Text by CLOT Magazine
We present a new video for a track part of the new Tresor350 compilation, yet, for Jean Redondo’s ‘Hypersonic’ created with AI by Malik Arbab, who also designed the album sleeve.
The compilation showcases artists whose music resists easy definition, calling upon club mainstays and newcomers to envision the future of electronic music. In English, the word yet can morph into different contexts, therefore, being a fitting title for this selection of tracks. Featuring the work of 13 visionary artists, the project showcases the dynamic fusion of technology and art in today’s music landscape Malik also provides artwork for the Tresor Club’s event flyers, and French artist Jean Redondo is best known for his work for the BFDM crew.
Redondo shares that Hypersonic was inspired by the current political instability and reading a lot about weapon technologies nowadays. Stunned by how terrible, powerful and creative they currently are. That inspired him, and I tried to depict it through music. This track is far from being my most accessible one because of its speed, violence and complexity. Some people can be repelled by it, naturally. Malik managed to smooth the angles by making intriguing visuals that make you wonder what will follow.
Malik Arbab has been recently working on his artistic vision with the latest advancements in machine learning while working on the visual components of the compilation. The vinyl album cover, designed using AI-driven techniques, encapsulates the unique sonic identity of each artist and forms a cohesive aesthetic experience.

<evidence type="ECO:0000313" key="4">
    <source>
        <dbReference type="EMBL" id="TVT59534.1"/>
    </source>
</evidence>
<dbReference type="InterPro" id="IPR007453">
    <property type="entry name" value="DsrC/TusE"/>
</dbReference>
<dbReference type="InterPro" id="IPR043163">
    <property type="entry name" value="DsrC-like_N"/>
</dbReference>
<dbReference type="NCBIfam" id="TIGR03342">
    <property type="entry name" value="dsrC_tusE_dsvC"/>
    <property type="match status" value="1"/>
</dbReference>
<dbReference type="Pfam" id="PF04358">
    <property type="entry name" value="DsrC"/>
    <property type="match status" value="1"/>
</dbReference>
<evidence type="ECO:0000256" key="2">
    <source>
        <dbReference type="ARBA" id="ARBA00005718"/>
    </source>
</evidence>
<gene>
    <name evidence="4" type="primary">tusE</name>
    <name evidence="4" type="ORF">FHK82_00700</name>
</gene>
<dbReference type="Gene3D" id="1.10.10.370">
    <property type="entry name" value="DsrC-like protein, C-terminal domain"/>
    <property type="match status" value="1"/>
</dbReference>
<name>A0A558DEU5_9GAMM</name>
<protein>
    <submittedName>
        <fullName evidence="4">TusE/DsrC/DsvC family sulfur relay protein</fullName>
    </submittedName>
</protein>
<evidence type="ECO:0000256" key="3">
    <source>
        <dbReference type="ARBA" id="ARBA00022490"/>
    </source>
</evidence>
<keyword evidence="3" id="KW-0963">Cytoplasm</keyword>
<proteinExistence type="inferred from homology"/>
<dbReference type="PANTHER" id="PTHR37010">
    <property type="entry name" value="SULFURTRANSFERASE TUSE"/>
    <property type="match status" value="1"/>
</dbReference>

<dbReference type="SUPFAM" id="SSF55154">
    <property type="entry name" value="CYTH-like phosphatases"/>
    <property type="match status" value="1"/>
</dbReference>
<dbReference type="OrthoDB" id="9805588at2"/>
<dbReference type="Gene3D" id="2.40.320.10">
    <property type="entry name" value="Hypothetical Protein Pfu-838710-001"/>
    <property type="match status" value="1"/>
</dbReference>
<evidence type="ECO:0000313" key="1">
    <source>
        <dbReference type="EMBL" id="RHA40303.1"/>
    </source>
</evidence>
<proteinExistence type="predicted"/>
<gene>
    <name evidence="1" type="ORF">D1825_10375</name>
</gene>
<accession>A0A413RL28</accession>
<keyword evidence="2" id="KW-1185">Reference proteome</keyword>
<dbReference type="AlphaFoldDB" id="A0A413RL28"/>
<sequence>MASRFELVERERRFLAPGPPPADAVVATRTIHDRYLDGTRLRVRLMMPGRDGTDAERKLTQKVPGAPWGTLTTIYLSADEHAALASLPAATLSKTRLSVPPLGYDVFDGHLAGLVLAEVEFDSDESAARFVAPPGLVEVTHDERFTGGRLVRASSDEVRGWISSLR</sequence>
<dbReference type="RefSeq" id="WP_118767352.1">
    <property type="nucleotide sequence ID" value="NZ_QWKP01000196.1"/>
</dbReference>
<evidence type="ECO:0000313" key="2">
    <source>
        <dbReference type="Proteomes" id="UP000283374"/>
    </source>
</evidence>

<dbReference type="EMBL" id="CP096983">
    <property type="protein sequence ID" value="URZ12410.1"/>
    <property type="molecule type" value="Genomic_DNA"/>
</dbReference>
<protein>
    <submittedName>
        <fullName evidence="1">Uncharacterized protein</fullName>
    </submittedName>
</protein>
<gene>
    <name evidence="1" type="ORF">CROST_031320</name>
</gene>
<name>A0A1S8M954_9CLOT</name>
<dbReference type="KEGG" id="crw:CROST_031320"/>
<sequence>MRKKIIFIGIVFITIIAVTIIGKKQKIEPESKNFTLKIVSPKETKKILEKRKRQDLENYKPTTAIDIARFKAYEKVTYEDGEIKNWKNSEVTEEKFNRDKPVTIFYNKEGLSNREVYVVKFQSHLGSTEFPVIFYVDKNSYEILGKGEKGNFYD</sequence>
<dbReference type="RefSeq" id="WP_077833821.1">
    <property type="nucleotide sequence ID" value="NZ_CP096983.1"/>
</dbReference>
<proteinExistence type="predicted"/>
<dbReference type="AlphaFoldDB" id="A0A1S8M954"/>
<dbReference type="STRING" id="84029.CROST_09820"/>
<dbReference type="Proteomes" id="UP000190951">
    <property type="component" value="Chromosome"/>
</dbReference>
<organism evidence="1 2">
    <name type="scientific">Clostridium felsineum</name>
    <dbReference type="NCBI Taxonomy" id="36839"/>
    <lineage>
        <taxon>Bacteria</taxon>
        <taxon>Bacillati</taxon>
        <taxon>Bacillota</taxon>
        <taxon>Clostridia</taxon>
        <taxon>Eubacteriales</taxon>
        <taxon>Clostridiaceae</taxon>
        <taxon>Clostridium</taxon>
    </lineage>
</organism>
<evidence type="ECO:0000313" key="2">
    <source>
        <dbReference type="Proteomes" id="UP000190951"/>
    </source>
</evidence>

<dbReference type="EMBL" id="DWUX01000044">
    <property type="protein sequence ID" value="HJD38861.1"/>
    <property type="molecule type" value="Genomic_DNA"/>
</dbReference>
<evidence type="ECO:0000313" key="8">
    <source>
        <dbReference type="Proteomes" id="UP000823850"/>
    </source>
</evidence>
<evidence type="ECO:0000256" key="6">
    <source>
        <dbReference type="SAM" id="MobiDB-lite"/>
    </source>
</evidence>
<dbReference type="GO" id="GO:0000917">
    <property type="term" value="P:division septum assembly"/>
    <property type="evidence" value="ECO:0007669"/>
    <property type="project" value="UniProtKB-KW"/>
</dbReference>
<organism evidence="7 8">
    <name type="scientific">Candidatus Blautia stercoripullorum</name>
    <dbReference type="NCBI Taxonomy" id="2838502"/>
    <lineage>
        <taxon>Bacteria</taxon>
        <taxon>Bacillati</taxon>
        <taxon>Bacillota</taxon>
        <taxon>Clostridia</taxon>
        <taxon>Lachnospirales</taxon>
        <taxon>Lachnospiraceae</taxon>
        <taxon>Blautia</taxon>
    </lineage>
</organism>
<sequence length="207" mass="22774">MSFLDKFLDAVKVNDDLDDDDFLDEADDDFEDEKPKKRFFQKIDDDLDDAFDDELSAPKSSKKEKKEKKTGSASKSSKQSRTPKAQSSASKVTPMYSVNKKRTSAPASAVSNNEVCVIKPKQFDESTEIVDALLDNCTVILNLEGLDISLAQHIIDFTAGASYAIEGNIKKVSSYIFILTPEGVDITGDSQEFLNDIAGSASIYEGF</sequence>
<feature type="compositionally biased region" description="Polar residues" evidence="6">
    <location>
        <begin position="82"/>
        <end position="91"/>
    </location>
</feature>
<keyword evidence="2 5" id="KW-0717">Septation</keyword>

For Jean Redondo’s electrifying track Hypersonic, he used AI visualisation methods to breathe life into the song’s hypnotic rhythms and atmospheric vibes. For him., this project was an exciting exploration of the intersection between technology, art, and music, and I am proud to have contributed to Tresor Berlin’s legacy of innovation and creativity.
They both share that collaboration was an enriching and inspiring process for both Redondo concludes that Tresor’s motto is «building bridges» (a reference to the Detroit-Berlin ’90s connection) and that by connecting Malik and Jean in their respective art forms, they honoured it and allowed them to reach our common target.
You mention that the current political instability inspired Hypersonic; how did you translate your thoughts on the topic into sounds?
Jean: To give you a bit of context, I try to keep myself informed on scientific breakthroughs, I often get intrigued and inspired by those things. In an age where humans blend more and more with technology, science can increase our quality of life and be a great menace to ourselves.
One night in 2022, a few days after the beginning of Russia’s war with Ukraine began, I had some nuclear anxiety, clearly induced by too much weed. All night I kept my eyes open and thought about not-really-funny scenarios. I’m not easily scared, but if one topic always makes me shiver, it’s military-induced radiation and bio/chemical weapons.
After I got in touch with Thomas Hoffmann and Felix Moser from Tresor, I decided to use that inspiration for the compilation’s track. The fact it was for Tresor played a role in my choice. Historically, It’s one of the most important Techno labels. Techno in the large sense (if you count industrial, electro and all futuristic styles) is club music, but as the name indicates, it’s music made with technology, about technology. I focused on this aspect while trying to keep it working for clubs.
To translate my thought of a hypersonic missile (glide vehicles that carry nuclear warheads especially ), I wanted the music to be evocative of something mechanical, of crazy trajectories, sharply designed, fast-paced, energetic, menacing, utterly destructive and ending with desolation. The need for a high bpm and my love for Chicago music made me go for a footwork type of beat to lift the other sounds.
I worked on it for about a month and a half and did some back and forth with my friend Thomas Hoffmann who gave me his point of view on the construction of the track.